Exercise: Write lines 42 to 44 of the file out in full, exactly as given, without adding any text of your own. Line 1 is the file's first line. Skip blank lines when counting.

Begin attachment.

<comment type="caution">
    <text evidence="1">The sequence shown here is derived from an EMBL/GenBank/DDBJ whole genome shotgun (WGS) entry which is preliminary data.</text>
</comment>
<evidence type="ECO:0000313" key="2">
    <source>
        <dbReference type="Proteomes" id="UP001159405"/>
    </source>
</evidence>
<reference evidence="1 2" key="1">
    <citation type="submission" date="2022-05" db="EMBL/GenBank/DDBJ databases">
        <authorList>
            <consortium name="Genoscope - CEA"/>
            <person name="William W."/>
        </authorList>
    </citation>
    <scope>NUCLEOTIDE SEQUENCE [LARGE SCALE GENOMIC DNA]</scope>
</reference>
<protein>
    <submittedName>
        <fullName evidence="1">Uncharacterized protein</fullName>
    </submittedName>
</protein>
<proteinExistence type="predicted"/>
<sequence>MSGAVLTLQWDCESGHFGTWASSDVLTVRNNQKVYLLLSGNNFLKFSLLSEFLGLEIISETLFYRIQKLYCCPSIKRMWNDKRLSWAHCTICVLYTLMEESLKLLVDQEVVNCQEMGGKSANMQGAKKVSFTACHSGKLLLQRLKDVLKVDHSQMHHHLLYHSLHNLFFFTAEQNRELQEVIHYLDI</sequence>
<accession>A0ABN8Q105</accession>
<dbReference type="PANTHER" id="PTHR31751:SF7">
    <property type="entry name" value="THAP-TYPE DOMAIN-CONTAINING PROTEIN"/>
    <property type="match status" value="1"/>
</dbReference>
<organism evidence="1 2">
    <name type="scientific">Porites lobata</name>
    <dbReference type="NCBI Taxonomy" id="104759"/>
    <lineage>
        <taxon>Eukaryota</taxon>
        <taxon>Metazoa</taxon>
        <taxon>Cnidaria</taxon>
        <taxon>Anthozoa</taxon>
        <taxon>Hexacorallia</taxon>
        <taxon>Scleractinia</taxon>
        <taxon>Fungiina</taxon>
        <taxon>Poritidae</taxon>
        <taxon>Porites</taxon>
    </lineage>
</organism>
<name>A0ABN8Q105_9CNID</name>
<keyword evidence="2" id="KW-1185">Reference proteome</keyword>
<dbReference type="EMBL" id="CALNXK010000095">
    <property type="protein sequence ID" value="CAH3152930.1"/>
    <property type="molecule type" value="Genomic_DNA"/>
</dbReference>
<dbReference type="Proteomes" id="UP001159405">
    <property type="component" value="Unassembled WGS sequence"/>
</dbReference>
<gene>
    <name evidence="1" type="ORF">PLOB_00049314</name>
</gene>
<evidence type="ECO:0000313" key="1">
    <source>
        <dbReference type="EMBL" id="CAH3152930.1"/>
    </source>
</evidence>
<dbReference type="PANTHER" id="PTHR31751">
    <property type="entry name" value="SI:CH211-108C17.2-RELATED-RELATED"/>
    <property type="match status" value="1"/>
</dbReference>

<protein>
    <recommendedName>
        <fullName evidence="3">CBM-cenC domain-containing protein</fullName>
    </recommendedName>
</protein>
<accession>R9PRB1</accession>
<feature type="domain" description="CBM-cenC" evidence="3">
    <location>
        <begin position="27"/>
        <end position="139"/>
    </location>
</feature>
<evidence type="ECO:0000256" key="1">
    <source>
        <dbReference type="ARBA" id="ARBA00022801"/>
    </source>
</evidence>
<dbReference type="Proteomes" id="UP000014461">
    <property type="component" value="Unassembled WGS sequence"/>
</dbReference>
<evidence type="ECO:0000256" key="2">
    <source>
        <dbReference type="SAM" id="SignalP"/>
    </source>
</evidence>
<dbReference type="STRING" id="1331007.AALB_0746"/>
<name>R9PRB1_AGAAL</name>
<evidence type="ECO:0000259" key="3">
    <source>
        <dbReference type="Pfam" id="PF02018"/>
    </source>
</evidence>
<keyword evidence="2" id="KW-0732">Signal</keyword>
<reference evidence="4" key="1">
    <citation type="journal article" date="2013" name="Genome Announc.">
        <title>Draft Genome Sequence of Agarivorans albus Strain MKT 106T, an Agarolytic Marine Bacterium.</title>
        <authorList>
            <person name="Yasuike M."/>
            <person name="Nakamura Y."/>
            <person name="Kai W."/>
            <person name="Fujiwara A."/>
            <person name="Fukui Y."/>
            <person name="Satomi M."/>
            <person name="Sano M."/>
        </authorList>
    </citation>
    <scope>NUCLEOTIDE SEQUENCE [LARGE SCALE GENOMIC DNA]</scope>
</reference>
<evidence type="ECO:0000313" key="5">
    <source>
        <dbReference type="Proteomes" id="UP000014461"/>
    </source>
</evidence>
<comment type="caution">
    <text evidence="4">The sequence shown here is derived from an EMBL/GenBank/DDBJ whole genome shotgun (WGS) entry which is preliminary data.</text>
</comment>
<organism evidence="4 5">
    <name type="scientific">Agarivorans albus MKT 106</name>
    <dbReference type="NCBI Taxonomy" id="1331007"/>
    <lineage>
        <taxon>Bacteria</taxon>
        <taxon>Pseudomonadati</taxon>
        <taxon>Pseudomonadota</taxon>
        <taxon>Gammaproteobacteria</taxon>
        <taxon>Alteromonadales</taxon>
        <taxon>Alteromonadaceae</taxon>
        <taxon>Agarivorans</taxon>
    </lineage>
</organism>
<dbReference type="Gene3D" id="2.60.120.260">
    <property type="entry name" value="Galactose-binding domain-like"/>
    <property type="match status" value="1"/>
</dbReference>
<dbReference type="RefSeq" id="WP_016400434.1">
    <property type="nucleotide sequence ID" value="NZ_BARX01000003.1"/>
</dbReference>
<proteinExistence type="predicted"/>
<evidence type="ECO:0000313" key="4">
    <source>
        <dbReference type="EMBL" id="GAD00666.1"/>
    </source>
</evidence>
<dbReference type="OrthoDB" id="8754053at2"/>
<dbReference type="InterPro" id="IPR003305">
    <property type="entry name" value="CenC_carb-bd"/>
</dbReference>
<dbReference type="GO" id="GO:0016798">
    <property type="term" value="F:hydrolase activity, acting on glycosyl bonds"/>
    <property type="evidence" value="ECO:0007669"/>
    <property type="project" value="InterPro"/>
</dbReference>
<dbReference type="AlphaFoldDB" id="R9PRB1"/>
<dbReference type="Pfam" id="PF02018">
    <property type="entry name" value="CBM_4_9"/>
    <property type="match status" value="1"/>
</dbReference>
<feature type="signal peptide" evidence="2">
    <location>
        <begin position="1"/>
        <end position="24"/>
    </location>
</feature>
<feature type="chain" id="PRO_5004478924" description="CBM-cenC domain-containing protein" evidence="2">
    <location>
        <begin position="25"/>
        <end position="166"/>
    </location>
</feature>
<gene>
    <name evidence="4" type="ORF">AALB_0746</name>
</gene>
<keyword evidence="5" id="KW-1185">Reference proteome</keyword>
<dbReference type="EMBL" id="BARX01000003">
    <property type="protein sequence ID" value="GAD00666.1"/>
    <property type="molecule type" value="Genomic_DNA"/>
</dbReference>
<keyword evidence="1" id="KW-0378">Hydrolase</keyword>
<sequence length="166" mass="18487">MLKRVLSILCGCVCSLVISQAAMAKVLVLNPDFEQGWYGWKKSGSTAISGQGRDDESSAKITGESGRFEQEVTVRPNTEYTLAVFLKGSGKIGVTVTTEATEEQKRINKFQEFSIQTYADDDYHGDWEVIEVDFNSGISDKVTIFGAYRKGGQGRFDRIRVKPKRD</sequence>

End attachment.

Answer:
        <taxon>Porites</taxon>
    </lineage>
</organism>